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COVID deniers take vandalism case to Ohio Supreme Court

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Photos from court documents of stickers placed on the Plain City Public Library.

The Plain City Public Library asked her to leave in January 2021 for repeatedly refusing to wear her mask, as was state policy at the time.

Court records indicate Julie Dean’s “unruly behavior had been a continual issue for the library.” Two months later she came back with her husband and some hard-to-remove stickers.

“THERE IS NO PANDEMIC,” reads the first one. “Your own government is waging psychological warfare on you.”

“LIVE IN FEAR,” reads the other. “(It makes you easier to control.)”

Julie and Samuel Dean were subsequently accused and convicted of misdemeanor criminal charges of trespassing and criminal mischief. Their case set off a bizarre bout of trials and appeals that distill some of the anger and paranoia that continues to dog the coronavirus pandemic.

Their case, which led to a $250 fine and two-day prison sentence, is now pending with the Ohio Supreme Court. The stickers, placed on a library drop box installed during the pandemic, have since only been partially removed.

After the court appointed the Deans an attorney, the couple fired him and chose to represent themselves. They soon filed near-identical motions a judge found nearly impossible to decipher but mentioned an objection to “undertake a medical intervention without any informed consent and without any medical necessity.”

In a pre-trial hearing, Samuel Dean asked that the court dismiss the charges against him, claiming in prepared remarks that his rights under the Americans With Disabilities Act were violated. However, court records state he repeatedly “refused” to say what kind of accommodations he sought. When a judge said he can’t help if he doesn’t know how, Samuel Dean read the same prepared statement again.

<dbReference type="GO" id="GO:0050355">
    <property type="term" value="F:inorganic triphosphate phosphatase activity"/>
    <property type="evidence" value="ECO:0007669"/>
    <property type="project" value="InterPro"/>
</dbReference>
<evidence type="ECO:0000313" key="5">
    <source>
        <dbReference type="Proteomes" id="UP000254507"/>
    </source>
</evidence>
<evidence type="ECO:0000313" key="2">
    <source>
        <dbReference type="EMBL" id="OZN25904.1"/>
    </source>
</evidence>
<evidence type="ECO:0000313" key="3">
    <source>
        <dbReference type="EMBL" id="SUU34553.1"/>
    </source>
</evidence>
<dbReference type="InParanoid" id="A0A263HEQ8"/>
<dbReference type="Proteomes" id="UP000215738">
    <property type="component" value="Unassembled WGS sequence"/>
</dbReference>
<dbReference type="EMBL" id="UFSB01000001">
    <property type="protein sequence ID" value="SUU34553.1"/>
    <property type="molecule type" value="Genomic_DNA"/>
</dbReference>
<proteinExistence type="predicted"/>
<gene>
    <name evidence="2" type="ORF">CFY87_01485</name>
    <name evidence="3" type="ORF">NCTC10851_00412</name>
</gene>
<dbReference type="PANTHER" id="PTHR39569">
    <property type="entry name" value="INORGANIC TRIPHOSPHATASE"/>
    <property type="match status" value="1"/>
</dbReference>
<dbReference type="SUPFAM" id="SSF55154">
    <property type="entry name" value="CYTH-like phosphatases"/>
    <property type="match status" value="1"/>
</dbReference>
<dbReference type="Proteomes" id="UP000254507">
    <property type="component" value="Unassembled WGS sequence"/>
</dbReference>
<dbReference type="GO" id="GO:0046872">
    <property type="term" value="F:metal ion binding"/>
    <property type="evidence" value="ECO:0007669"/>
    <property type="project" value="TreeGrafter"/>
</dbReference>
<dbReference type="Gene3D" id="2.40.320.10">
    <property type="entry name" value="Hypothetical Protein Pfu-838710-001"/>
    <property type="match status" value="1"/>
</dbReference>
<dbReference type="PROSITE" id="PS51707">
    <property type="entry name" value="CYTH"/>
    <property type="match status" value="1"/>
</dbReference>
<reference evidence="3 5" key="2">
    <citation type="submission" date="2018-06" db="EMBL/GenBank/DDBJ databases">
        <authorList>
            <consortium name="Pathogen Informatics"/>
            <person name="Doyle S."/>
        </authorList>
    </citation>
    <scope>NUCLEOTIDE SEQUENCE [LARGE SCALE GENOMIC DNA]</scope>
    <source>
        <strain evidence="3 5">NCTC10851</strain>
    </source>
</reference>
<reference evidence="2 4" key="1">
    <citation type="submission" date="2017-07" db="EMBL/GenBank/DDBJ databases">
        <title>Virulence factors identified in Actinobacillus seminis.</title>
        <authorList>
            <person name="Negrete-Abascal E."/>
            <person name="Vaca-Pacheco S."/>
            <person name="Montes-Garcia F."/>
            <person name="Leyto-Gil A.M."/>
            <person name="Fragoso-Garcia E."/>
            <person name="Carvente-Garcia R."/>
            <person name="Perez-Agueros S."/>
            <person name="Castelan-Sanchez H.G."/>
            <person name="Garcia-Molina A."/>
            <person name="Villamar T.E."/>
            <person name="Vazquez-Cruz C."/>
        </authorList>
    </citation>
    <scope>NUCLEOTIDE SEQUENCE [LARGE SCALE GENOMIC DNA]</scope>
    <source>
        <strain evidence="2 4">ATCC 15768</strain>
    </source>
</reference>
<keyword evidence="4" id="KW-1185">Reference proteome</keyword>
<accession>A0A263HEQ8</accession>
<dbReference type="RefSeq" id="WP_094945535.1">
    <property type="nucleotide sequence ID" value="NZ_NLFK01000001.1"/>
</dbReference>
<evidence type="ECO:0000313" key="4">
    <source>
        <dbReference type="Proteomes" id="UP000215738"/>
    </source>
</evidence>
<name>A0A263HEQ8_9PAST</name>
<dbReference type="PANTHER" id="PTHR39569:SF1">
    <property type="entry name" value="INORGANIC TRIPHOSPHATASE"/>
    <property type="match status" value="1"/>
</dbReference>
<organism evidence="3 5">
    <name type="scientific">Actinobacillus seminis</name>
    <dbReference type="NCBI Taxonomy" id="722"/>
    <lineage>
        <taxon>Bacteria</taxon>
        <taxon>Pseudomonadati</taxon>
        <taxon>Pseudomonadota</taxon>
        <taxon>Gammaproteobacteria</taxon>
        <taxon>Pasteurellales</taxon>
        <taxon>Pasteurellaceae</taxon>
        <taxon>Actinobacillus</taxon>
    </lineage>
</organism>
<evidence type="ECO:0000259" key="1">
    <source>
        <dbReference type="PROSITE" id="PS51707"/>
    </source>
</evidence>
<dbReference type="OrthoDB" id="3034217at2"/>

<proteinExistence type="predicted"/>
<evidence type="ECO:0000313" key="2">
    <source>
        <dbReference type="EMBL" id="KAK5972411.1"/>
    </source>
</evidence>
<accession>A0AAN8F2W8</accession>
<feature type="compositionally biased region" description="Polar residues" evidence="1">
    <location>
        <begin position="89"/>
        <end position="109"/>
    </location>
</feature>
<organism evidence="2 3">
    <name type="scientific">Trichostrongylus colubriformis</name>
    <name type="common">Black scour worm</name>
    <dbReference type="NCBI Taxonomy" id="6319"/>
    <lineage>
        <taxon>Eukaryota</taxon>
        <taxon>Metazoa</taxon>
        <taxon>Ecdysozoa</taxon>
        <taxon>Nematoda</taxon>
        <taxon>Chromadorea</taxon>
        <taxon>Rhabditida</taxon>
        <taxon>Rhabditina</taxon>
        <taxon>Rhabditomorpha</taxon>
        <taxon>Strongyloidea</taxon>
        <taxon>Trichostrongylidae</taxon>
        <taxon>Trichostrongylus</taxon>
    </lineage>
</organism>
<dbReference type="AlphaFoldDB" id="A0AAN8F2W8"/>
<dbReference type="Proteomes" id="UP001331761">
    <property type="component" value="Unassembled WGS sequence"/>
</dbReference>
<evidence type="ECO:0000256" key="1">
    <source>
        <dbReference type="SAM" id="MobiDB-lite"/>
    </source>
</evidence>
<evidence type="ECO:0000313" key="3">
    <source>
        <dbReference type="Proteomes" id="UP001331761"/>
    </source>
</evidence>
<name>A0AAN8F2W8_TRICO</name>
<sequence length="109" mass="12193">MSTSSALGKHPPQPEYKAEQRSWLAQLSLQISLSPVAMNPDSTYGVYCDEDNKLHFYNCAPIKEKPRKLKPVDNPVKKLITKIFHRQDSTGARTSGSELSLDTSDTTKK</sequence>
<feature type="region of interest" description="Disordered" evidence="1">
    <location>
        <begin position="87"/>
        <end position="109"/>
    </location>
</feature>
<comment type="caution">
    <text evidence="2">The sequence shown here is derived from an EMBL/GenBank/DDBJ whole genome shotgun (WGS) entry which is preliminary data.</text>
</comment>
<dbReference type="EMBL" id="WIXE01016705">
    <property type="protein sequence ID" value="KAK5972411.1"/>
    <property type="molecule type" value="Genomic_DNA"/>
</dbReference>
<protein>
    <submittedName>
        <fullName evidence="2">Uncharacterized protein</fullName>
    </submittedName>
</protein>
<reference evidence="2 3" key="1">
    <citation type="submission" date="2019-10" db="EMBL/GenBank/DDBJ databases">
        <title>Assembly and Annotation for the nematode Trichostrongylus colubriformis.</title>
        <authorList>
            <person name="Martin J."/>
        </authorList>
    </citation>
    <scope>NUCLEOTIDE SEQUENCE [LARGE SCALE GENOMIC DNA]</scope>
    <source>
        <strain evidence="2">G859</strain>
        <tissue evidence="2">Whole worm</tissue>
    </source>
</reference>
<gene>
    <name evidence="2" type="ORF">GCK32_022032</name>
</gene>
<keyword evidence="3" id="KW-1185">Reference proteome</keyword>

“That does nothing for me,” the judge said.

He later found Samuel Dean in contempt for talking over him and fined him $250. The judge then called Julie Dean’s case. She then read the same prepared remarks as her husband before telling the judge that he had “been served.”

“Well, I haven’t,” the judge responded before setting the matter for trial.

The deans then both filed affidavits with the Ohio Supreme Court seeking to disqualify the judge from their case. Those were denied.

The case then went to trial. The Deans acted as their own attorneys. After 20 minutes of deliberation, a jury found each of them guilty on two counts. They each received a $250 fine and 90 days in jail, but they only needed to serve two. They haven’t yet served those sentences.

The trespassing charge against Samuel Dean was dismissed on appeal earlier this month. Judge Stephen Powell of the Twelfth Appellate District found that because he hadn’t been previously banned from the library, he wasn’t trespassing. (A dissenting judge argued his criminal intent to deface the library should have waived his privilege to be on its property.)

On Monday, the Deans appealed their case to the Ohio Supreme Court. L. Bradfield Hughes, an attorney with Porter, Wright, Morris and Arthur, said in court filings that the case raised “questions of public and great general interest.”

They argued they have been improperly denied the use of an ADA coordinator at lower court proceedings. An attorney with the Madison County Prosecuting Attorneys office denied this, noting that both state and federal courts who reviewed the matter ruled there has been no such violation. In the related federal lawsuit, Julie Dean claimed she suffers from hearing and memory loss. Samuel Dean said he suffers PTSD. These disabilities, they said, “substantially limit their life activities” and were ignored by the court. The claims were dismissed.

Attorneys for both sides didn’t respond to phone calls.

Chris Long, director of the library, said in an interview that it’s easy to focus on the loudest blips on the radar. But far more prevalent are ordinary bookworms staying positive in a difficult era.

“Public libraries, we see a lot everyday, pandemic and no,” she said. “For every difficult situation, we encounter dozens more of people wanting to help.”


This story was republished from the Ohio Capital Journal under a Creative Commons license.

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